The key to solving these problems is to notice patterns or properties. Encouraging students to organise their work systematically allows them to notice what might not otherwise be obvious.
These problems challenge students to find all possible solutions. One of the best answers to "How do you know you have found them all" is to be able to say "I worked systematically!"
How many solutions can you find to this sum? Each of the different letters stands for a different number.
This problem offers a simple context for students to explore, make generalisations and prove conjectures, working numerically and algebraically.
Sometimes area and perimeter of rectangles are taught separately, and are often confused. In this problem students consider the relationship between them.
This problem is a good activity for the visualisation of symmetry, and for encouraging students to work systematically.
Can you arrange the numbers 1 to 17 in a row so that each adjacent
pair adds up to a square number?
This problem encourages students to think about the properties of numbers. It could be used as an introduction to work on linear sequences and straight line graphs.
This problem encourages students to use coordinates, area and isosceles triangles to solve a non-standard problem. To find all possible solutions they will need to work systematically.
The engaging nature of this trick means that students are often prepared to persevere on this task. It may offer a chance to nurture a sense of resilience amongst your students.
This is an engaging context in which to reinforce rules of divisibility and challenge students to reason mathematically and work systematically.
This problem is inaccessible without looking at simpler cases, and thus helps students to see the value of specialising in order to generalise.
This problem offers the students an opportunity to consolidate what they are expected to know about mean, mode and median whilst also challenging them to work systematically, and justify their reasoning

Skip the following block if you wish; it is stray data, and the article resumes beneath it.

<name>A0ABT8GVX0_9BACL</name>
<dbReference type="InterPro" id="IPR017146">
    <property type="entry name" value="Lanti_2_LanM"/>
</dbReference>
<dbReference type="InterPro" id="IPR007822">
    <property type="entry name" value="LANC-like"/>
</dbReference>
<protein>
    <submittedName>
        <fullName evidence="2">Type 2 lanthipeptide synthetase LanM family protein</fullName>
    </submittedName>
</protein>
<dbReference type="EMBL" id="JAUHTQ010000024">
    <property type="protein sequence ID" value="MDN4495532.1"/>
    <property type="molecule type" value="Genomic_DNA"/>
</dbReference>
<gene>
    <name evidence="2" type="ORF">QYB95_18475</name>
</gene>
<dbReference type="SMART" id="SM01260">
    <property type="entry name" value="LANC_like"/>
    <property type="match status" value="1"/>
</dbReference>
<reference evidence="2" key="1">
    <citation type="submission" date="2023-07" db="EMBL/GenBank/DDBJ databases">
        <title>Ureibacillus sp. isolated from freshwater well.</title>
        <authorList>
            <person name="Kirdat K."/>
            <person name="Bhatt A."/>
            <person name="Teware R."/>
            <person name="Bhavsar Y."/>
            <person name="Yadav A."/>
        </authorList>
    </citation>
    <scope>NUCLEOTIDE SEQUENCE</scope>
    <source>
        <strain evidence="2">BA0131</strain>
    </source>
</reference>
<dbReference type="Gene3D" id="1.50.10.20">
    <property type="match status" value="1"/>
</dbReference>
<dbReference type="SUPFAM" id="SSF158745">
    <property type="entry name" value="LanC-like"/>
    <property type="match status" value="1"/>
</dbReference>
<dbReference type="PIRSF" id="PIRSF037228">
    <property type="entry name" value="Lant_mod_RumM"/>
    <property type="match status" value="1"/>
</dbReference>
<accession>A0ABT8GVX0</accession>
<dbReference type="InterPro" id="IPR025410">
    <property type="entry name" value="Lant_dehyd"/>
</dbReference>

This problem allows students to consolidate their understanding of how to calculate the area of irregular shapes, while offering an opportunity to explore and discover an interesting result.
You have 27 small cubes, 3 each of nine colours. Use the small
cubes to make a 3 by 3 by 3 cube so that each face of the bigger
cube contains one of every colour.
This problem could be used to reinforce work on recording and describing linear sequences.
This problem could replace repetitive textbook work on calculating fractions of integers. It offers plenty of practice of these calculations while requiring students to come up with problem-solving strategies.
As well as introducing the difference of two squares, this problem allows students to explore, conjecture and use algebra to justify their results.
This problem provides an introduction to advanced mathematical behaviour which might not typically be encountered until university. The content level is secondary, but the thinking is sophisticated and will benefit the mathematical development of school-aged mathematicians.